I just know that some things will be thrown away, but many things will be remain, changed in an instant of recreation. In the meantime, we create and nurture life. The Christian response is creative hope in the face of uncreation. And so I try my best to fix my proteins and make them work better, yes, evolving them by my (students') own hands into something different, hopefully better. I teach undergrads in the process so they can go on and do greater things. That is my calling to follow Jesus by, yes, fixing proteins. And, more importantly, by teaching.
In the face of all this, the last word is Jesus, the king on the cross at the center of creation, summing up and bringing together all things to himself, a man dying and God giving life, the root of the tree of life with water and blood flowing out, like on that church mosaic in Rome. I'll finish with a quote from Denis Alexander at the 2007 Edinburgh ASA/CIS conference, himself quoting Diogenes Allen from Princeton Theological Seminary:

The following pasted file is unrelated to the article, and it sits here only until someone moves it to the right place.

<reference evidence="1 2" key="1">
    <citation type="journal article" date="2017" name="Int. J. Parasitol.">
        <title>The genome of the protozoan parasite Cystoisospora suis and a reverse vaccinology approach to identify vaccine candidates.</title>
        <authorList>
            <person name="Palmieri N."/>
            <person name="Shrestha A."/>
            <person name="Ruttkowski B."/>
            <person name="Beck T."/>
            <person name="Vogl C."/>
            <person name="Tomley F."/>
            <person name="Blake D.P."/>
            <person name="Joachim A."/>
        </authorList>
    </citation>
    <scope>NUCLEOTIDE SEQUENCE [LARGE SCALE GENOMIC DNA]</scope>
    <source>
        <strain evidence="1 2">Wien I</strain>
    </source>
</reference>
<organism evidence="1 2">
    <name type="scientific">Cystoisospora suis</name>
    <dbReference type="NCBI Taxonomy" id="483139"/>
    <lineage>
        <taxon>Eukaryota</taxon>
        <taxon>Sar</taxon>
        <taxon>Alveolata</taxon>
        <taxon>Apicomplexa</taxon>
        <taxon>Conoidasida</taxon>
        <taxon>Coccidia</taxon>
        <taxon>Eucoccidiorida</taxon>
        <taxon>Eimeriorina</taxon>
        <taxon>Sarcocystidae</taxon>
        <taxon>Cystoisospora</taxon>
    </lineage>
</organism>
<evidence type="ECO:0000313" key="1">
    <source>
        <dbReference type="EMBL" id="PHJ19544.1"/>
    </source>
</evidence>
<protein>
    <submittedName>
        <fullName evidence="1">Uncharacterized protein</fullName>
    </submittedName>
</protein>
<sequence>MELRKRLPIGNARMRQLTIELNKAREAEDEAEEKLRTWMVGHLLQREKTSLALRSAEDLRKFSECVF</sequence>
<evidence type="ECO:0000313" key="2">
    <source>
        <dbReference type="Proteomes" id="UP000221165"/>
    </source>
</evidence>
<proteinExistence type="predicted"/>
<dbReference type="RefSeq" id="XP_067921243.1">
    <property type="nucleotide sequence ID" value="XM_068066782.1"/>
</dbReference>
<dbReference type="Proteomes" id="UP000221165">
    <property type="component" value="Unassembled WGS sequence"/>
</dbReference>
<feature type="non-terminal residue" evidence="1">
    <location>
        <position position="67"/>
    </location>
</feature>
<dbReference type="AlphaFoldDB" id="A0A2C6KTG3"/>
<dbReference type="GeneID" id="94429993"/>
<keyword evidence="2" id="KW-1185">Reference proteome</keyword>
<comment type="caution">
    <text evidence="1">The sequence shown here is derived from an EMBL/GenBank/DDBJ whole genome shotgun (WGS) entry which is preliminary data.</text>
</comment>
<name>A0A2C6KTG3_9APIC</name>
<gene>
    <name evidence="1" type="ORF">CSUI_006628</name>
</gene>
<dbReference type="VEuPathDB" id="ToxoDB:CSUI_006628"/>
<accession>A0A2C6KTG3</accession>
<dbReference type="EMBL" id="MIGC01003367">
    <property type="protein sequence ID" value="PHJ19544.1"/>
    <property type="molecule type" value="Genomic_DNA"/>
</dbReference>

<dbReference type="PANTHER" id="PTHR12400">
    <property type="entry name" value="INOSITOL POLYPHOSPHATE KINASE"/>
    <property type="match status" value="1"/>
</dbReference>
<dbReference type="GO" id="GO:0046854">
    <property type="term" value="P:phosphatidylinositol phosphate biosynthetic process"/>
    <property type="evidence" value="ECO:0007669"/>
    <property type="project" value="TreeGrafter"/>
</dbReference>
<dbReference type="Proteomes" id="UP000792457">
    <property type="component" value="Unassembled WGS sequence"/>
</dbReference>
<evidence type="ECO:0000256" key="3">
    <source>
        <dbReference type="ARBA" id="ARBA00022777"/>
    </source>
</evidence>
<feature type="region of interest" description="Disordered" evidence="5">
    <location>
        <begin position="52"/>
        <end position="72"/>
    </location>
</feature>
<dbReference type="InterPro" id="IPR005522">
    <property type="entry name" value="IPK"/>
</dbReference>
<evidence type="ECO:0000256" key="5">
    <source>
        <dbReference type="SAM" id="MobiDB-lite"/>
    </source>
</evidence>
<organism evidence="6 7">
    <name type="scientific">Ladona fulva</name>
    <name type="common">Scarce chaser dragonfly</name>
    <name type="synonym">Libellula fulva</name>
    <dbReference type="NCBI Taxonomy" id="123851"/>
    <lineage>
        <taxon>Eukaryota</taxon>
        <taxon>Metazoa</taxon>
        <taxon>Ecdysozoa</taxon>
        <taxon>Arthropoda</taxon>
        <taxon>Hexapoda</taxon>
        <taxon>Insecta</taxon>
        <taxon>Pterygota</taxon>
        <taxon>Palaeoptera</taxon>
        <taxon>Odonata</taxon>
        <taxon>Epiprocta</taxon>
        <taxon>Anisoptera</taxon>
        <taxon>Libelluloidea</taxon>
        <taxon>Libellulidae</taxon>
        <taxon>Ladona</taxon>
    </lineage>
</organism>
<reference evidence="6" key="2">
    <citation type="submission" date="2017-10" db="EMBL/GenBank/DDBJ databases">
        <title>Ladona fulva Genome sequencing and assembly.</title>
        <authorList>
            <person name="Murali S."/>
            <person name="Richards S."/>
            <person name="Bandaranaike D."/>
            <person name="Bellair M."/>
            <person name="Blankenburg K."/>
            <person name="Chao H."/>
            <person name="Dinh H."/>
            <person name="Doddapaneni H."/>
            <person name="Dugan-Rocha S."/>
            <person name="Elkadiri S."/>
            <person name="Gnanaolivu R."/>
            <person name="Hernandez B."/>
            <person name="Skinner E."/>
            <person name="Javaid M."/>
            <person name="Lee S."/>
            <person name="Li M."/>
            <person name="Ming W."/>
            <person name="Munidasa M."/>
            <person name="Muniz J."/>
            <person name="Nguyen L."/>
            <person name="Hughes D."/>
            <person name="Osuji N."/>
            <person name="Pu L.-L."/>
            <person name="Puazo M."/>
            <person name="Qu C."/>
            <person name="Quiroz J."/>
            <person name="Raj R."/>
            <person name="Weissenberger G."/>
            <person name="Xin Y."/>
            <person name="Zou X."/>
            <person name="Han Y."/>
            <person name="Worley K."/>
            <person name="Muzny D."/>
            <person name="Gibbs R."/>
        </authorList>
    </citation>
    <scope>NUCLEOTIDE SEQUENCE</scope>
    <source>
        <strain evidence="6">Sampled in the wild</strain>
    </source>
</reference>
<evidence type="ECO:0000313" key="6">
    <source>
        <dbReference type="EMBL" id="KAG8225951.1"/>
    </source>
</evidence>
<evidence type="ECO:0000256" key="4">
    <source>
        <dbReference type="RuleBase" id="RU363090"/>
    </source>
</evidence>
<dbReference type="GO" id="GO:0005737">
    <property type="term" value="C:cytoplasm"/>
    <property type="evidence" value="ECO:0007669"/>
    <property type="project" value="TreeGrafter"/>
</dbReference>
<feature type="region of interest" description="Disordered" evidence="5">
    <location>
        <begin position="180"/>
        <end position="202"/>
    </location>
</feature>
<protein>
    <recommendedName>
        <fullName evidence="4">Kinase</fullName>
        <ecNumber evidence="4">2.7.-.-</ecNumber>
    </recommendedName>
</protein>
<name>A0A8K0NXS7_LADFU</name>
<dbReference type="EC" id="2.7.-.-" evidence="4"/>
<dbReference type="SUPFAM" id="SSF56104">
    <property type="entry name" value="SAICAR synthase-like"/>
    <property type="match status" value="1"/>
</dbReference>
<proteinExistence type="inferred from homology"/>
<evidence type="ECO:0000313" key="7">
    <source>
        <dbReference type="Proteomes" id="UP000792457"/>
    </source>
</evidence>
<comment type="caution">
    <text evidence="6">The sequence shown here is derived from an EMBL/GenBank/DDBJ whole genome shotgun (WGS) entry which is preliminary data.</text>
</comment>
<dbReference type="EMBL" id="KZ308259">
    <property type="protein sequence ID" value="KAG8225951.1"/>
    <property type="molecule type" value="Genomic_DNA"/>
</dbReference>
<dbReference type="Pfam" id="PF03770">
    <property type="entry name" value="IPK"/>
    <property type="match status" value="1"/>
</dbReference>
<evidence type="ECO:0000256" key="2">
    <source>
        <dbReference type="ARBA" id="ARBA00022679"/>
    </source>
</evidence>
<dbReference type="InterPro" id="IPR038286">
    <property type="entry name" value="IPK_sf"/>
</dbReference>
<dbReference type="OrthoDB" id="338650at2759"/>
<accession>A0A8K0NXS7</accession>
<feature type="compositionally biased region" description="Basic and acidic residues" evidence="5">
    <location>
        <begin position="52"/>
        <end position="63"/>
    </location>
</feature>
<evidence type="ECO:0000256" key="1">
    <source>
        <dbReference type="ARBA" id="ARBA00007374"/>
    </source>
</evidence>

‘Through Christ it is possible to understand how the Father’s love is present in all things, even in suffering. Suffering can be regarded as a mark of our distance from God because we are subject to the cosmos simply by being creatures. Yet, depending on a person’s response to suffering, a person can be in contact with God through their suffering and in suffering. To be in touch with the reality God has made, even when it is a painful touch, is to have indirect contact with him who is above it and who is above all else, love. Insofar as it is contact, it is good; insofar as it is painful, it is not. But what a difference when the same pain results from the grip of a friend, and not the mindless grip of nature’.
It was evening, and it was morning. The fifth day was done.